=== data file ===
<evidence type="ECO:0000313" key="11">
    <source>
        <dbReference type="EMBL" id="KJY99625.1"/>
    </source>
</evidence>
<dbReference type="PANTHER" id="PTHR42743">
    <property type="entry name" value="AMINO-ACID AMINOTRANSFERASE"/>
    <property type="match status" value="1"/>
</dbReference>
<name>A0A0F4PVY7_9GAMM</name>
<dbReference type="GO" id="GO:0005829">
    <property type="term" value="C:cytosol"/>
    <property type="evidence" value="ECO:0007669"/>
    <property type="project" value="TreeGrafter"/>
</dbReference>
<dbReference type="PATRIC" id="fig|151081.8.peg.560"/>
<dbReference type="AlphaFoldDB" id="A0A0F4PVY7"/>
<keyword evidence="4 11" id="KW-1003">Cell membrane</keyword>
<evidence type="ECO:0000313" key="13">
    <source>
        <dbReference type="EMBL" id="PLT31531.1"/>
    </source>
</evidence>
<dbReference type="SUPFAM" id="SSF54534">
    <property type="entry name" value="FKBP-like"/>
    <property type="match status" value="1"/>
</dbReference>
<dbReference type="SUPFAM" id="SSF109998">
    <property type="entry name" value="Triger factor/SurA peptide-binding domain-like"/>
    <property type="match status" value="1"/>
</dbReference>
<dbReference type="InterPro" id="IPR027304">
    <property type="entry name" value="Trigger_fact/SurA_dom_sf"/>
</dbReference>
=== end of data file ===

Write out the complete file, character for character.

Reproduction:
<evidence type="ECO:0000313" key="11">
    <source>
        <dbReference type="EMBL" id="KJY99625.1"/>
    </source>
</evidence>
<dbReference type="PANTHER" id="PTHR42743">
    <property type="entry name" value="AMINO-ACID AMINOTRANSFERASE"/>
    <property type="match status" value="1"/>
</dbReference>
<name>A0A0F4PVY7_9GAMM</name>
<dbReference type="GO" id="GO:0005829">
    <property type="term" value="C:cytosol"/>
    <property type="evidence" value="ECO:0007669"/>
    <property type="project" value="TreeGrafter"/>
</dbReference>
<dbReference type="PATRIC" id="fig|151081.8.peg.560"/>
<dbReference type="AlphaFoldDB" id="A0A0F4PVY7"/>
<keyword evidence="4 11" id="KW-1003">Cell membrane</keyword>
<evidence type="ECO:0000313" key="13">
    <source>
        <dbReference type="EMBL" id="PLT31531.1"/>
    </source>
</evidence>
<dbReference type="SUPFAM" id="SSF54534">
    <property type="entry name" value="FKBP-like"/>
    <property type="match status" value="1"/>
</dbReference>
<dbReference type="SUPFAM" id="SSF109998">
    <property type="entry name" value="Triger factor/SurA peptide-binding domain-like"/>
    <property type="match status" value="1"/>
</dbReference>
<dbReference type="InterPro" id="IPR027304">
    <property type="entry name" value="Trigger_fact/SurA_dom_sf"/>
</dbReference>